“Already, lawyers across Canada have raised serious concerns about Bill C-51’s compatibility with the Canadian Charter of Rights and Freedoms and with the rule of law. Cutting back on the time for the Committee to study those concerns and hopefully rectify those deeply problematic aspects of the Bill leaves open instead the prospect of years of time-consuming and expensive court challenges after the fact.”

— Ziyaad Mia, Canadian Muslim Lawyers Association

“Our coalition is made up of 41 organizations across the country. They come from many different sectors and have, over the course of many years, developed varied expertise in a range of issues with respect to national security and civil liberties. They are ready to share that input with MPs and have a legitimate expectation that they should be able to do so. Many will have no opportunity to do so with so little time on offer.”

— Roch Tassé, National Coordinator, International Civil Liberties Monitoring Group

“Bill C-51 is complex and very technical legislation that proposes two entirely new statutes and extensive amendments to three others. Each of those should receive thorough consideration. Four two-hour sessions of Committee study will not even begin to offer MPs an opportunity to grapple with and understand its implications.”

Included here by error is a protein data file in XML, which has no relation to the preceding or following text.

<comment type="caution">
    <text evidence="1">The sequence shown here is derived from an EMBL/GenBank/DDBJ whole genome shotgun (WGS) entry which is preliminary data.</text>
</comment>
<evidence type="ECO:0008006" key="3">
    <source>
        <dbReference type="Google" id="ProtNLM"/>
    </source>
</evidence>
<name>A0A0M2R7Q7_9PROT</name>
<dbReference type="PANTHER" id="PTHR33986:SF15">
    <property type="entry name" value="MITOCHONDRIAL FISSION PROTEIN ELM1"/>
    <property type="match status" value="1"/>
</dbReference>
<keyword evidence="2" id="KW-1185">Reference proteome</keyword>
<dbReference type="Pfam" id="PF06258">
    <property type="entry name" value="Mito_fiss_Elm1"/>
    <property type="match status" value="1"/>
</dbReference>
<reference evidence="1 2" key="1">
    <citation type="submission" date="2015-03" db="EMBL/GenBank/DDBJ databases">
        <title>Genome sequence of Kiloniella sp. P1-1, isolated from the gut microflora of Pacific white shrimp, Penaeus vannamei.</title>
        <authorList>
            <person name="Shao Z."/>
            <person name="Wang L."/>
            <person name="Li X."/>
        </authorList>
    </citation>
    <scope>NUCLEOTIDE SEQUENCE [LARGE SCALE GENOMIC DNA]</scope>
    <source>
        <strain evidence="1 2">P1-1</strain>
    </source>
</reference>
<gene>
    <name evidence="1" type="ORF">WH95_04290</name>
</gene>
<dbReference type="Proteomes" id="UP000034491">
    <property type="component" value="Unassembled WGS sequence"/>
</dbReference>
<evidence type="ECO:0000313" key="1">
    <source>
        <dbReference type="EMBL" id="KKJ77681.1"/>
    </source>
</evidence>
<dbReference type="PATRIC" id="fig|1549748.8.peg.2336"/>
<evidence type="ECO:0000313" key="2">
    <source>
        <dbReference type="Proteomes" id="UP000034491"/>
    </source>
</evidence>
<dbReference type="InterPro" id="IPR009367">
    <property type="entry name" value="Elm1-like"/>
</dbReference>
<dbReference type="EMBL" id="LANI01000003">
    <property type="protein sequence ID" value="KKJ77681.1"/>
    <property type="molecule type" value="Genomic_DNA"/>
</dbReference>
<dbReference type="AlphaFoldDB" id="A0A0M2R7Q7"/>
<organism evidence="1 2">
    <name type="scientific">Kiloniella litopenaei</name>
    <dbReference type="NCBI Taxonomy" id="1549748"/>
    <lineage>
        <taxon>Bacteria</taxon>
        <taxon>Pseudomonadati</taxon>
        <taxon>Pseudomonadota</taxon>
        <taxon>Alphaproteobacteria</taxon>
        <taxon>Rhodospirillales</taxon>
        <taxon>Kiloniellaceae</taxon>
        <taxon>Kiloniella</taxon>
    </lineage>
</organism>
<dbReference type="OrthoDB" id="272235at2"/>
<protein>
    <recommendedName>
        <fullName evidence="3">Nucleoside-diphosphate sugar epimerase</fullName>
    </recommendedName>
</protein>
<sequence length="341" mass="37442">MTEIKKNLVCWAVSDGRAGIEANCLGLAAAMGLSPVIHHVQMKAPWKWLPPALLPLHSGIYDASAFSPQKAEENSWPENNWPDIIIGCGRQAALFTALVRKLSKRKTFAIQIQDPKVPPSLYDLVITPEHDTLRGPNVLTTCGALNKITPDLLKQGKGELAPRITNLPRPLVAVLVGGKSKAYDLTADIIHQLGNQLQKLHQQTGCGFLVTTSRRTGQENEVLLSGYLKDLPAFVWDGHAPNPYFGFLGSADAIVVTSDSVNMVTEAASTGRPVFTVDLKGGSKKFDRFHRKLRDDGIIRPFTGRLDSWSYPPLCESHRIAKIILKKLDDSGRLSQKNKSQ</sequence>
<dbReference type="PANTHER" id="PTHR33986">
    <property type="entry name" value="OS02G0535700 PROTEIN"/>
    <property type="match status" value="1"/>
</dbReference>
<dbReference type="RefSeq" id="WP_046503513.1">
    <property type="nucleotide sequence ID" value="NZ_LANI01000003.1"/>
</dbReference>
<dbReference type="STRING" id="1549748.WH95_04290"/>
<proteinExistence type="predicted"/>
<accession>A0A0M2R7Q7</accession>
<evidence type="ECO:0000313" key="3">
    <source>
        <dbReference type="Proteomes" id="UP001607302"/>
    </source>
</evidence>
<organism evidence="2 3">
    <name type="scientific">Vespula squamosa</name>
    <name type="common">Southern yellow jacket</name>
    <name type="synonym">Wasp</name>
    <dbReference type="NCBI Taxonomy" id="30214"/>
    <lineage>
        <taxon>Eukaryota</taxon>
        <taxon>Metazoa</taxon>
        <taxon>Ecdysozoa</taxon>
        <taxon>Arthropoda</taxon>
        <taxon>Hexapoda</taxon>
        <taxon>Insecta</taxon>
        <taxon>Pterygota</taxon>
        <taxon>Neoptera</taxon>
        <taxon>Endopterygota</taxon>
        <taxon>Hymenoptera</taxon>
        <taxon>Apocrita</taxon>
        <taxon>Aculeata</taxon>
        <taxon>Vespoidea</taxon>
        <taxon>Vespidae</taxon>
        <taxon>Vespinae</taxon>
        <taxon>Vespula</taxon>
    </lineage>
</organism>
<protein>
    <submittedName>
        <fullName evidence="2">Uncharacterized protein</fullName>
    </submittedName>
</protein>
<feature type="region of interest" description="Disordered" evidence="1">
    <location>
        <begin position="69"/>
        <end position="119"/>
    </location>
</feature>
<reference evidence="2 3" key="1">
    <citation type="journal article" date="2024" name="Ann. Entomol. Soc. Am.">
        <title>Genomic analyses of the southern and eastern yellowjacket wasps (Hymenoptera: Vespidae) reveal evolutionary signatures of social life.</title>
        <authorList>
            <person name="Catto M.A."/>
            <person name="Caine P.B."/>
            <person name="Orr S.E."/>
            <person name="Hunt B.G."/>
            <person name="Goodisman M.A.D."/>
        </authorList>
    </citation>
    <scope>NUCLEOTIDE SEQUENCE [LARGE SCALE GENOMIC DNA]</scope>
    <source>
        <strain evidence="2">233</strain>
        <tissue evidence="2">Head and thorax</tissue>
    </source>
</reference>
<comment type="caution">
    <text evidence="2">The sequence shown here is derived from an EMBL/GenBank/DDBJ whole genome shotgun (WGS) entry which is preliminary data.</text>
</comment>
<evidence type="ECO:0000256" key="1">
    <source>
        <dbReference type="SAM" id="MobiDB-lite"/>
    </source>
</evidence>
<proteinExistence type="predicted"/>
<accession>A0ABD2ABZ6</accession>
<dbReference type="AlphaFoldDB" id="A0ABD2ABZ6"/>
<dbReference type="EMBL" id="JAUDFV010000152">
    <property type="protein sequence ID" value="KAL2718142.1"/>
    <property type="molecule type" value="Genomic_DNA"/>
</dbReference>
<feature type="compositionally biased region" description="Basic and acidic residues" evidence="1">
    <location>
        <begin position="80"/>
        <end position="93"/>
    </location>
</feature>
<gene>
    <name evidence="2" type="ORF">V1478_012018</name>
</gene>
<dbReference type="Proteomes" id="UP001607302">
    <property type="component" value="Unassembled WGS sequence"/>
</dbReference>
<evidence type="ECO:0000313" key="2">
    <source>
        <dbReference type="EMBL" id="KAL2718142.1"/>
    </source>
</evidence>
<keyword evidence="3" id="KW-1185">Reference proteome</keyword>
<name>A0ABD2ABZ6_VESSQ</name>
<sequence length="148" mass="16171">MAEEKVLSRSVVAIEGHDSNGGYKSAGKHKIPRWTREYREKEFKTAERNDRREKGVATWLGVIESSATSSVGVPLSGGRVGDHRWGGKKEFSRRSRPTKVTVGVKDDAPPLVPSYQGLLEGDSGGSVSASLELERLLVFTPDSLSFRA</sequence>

— Nicole Filion, Coordonnatrice de la Ligue des droits et libertés

“Bill C-51 should be of concern to all Canadians as it has the potential to impact on all of our rights given its stunningly far-reaching definitions of what constitutes a threat to Canada’s security. As we have learned from past and recent experiences, without robust oversight, review and redress mechanisms security agencies have abused the powers ceded to them. Given the disproportionate impact of anti-terrorism legislation in recent years on Canadian Muslims, these new proposals are of particular interest in our community. Such limited time for study by the Committee offers scant opportunity for those views to be meaningfully shared with Parliamentarians.”